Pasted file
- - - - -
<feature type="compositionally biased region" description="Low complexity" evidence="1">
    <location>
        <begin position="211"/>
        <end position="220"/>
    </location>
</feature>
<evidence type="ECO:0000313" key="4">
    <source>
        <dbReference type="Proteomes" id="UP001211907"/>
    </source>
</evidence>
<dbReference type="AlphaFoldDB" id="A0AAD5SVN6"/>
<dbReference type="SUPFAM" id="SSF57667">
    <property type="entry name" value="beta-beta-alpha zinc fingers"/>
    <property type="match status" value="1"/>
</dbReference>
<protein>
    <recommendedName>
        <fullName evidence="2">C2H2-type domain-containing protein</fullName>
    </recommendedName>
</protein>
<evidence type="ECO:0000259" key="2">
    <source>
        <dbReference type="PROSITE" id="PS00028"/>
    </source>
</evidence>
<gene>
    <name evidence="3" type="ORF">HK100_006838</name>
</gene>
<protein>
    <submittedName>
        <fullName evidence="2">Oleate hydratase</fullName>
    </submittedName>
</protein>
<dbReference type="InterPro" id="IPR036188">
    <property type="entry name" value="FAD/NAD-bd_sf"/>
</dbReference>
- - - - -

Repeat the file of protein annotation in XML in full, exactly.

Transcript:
<feature type="compositionally biased region" description="Low complexity" evidence="1">
    <location>
        <begin position="211"/>
        <end position="220"/>
    </location>
</feature>
<evidence type="ECO:0000313" key="4">
    <source>
        <dbReference type="Proteomes" id="UP001211907"/>
    </source>
</evidence>
<dbReference type="AlphaFoldDB" id="A0AAD5SVN6"/>
<dbReference type="SUPFAM" id="SSF57667">
    <property type="entry name" value="beta-beta-alpha zinc fingers"/>
    <property type="match status" value="1"/>
</dbReference>
<protein>
    <recommendedName>
        <fullName evidence="2">C2H2-type domain-containing protein</fullName>
    </recommendedName>
</protein>
<evidence type="ECO:0000259" key="2">
    <source>
        <dbReference type="PROSITE" id="PS00028"/>
    </source>
</evidence>
<gene>
    <name evidence="3" type="ORF">HK100_006838</name>
</gene>
<protein>
    <submittedName>
        <fullName evidence="2">Oleate hydratase</fullName>
    </submittedName>
</protein>
<dbReference type="InterPro" id="IPR036188">
    <property type="entry name" value="FAD/NAD-bd_sf"/>
</dbReference>